• Arnaiz-Villena A; Álvarez-Tejado M; Ruiz-del-Valle V; García-de-la-Torre C; Varela P; Recio MJ; Ferre S & Martínez-Laso J. (1998-99): Phylogeny and rapid Northern and Southern Hemisphere speciation of goldfinches during the Miocene and Pliocene Epochs. Cellular and Molecular Life Sciences 54: 1031–1041 [1]
  • Zamora J, Moscoso J, Ruiz-del-Valle V, Ernesto L, Serrano-Vela JI, Ira-Cachafeiro J, Arnaiz-Villena A (2006). Conjoint mitochondrial phylogenetic trees for canaries Serinus spp. and goldfinches Carduelis spp. show several specific polytomies. Ardeola 53(1): 1-17.
  • Arnaiz-Villena A, Alvarez-Tejado M, Ruiz-del-Valle V, Garcia-de-la-Torre C, Varela P, Recio MJ, Ferre S, Martinez-Laso J. (1999): Rapid radiation of canaries (Genus Serinus). [2]
  • Clement, Peter; Harris, Alan & Davis, John (1993): Finches and Sparrows: an identification guide. Christopher Helm, London. ISBN 0-7136-8017-2
  • Cramp, S. & Perrins, C.M. (eds.) (1994): The Birds of the Western Palearctic (Vol. 8). Oxford University Press, Oxford.
  • Förschler, Marc Imanuel & Kalko, Elisabeth K.V. (2006a): Breeding ecology and nest site selection in allopatric mainland Citril Finches Carduelis [citrinella] citrinella and insular Corsican Finches Carduelis [citrinella] corsicanus. Journal of Ornithology 147(4): 553-564. doi:10.1007/s10336-006-0079-z (HTML abstract, first page image)
  • Förschler, Marc Imanuel & Kalko, Elisabeth K.V. (2006b): Age-specific reproductive performance in Citril Finches Carduelis [citrinella]. Ardea 94(2): 275-279. HTML abstract
  • Förschler, Marc Imanuel & Kalko, Elisabeth K.V. (2007): Geographical differentiation, acoustic adaptation and species boundaries in mainland citril finches and insular Corsican finches, superspecies Carduelis [citrinella]. J. Biogeogr. 34(9). doi:10.1111/j.1365-2699.2007.01722.x (HTML abstract)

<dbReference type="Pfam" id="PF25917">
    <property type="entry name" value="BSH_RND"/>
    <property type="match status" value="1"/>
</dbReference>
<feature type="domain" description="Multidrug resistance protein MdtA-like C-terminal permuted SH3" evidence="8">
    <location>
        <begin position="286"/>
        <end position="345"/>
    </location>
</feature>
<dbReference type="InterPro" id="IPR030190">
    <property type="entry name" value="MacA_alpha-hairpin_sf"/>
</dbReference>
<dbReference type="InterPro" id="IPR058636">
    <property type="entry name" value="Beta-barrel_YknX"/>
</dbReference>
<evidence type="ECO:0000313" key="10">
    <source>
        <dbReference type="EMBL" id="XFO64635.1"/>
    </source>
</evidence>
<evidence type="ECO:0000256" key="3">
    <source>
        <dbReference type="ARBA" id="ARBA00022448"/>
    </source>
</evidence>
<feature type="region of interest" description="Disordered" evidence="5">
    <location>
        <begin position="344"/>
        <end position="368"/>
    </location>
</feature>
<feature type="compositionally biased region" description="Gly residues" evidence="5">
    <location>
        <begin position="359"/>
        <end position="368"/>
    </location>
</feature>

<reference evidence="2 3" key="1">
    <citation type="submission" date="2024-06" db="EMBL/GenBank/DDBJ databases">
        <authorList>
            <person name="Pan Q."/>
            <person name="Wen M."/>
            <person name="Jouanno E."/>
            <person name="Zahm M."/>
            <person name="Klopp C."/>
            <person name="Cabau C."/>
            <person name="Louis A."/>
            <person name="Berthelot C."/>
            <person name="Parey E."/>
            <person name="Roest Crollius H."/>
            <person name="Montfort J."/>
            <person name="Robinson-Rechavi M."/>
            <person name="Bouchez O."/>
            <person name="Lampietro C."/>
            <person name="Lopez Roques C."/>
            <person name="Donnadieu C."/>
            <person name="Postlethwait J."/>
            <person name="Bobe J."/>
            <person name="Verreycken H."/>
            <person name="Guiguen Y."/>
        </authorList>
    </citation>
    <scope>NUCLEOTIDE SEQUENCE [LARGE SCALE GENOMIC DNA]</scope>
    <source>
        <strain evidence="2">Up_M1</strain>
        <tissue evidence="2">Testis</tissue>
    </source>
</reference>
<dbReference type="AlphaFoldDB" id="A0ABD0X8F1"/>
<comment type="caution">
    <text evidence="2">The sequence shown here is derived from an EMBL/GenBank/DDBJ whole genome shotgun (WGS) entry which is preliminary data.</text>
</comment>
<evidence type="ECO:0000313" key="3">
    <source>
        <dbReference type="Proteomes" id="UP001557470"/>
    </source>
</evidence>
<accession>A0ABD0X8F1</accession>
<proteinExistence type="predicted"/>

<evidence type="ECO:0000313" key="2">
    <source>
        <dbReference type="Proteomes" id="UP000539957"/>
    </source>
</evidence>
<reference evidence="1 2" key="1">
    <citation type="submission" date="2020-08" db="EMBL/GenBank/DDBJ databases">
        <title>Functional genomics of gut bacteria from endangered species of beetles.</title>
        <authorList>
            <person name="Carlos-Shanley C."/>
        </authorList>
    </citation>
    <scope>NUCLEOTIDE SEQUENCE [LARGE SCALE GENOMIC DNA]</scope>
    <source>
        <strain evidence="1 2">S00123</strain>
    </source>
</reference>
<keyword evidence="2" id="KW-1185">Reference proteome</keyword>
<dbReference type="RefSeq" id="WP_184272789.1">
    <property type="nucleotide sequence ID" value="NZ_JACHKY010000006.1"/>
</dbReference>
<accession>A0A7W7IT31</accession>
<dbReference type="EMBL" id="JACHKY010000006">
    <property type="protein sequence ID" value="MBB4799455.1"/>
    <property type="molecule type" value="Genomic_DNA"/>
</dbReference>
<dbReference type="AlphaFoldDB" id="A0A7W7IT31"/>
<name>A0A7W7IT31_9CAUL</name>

• Förschler, Marc Imanuel; Senar, J.C.; Perret, P. & Björklund, M. (2009): The species status of the Corsican Finch Carduelis corsicana assessed by three genetic markers with different rates of evolution. Mol. Phyl. Evol. 52:234-240. doi:10.1016/j.ympev.2009.02.014 (HTML abstract)
  • Förschler, Marc Imanuel; Borras, A.; Kalko, Elisabeth K.V.; Cabrera, J.; Cabrera, T. & Senar, J.C. (2006a): Inter-locality variation in breeding phenology and nesting habitat of the Citril Finch Carduelis citrinella in the Catalonian Pre-Pyrenees. Ardeola 53(1): 115-126. PDF fulltext
  • Förschler, Marc Imanuel; Förschler, L. & Dorka, U. (2006b): Flowering intensity of spruces Picea abies and the population dynamics of Siskins Carduelis spinus, Common Crossbills Loxia curvirostra, and Citril Finches Carduelis citrinella. Ornis Fennica 83(2): 91-96. PDF fulltext
  • Pasquet, E. & Thibault, J.-C. (1997): Genetic differences among mainland and insular forms of the Citril Finch Serinus citrinella. Ibis 139(4): 679–684. doi:10.1111/j.1474-919X.1997.tb04691.x (HTML abstract)
  • Sangster, George (2000): Genetic distance as a test of species boundaries in the Citril Finch Serinus citrinella: a critique and taxonomic reinterpretation. Ibis 142(3): 487–490. doi:10.1111/j.1474-919X.2000.tb04447.x
  • Sangster, George; Knox, Alan G.; Helbig, Andreas J. & Parkin, David T. (2002): Taxonomic recommendations for European birds. Ibis 144(1): 153–159. doi:10.1046/j.0019-1019.2001.00026.x
  • Töpfer, Till (2007): Nachweise seltener Vogeltaxa (Aves) in Sachsen aus der ornithologischen Sammlung des Museums für Tierkunde Dresden [Records of rare bird taxa (Aves) in Saxony from the ornithological collection of the Zoological Museum Dresden]. Faunistische Abhandlungen 26(3): 63-101 [German with English abstract]. PDF fulltext
  • van den Elzen, Renate & Khoury, Fares (1999): Systematik, phylogenetische Analyse und Biogeographie der Großgattung Serinus Koch, 1816 (Aves, Carduelidae) ["Systematics, phylogenetic analysis and biogeography of the supergenus Serinus"]. Courier Forschungsinstitut Senckenberg 215: 55–65. [German[verification needed]]

External links[edit]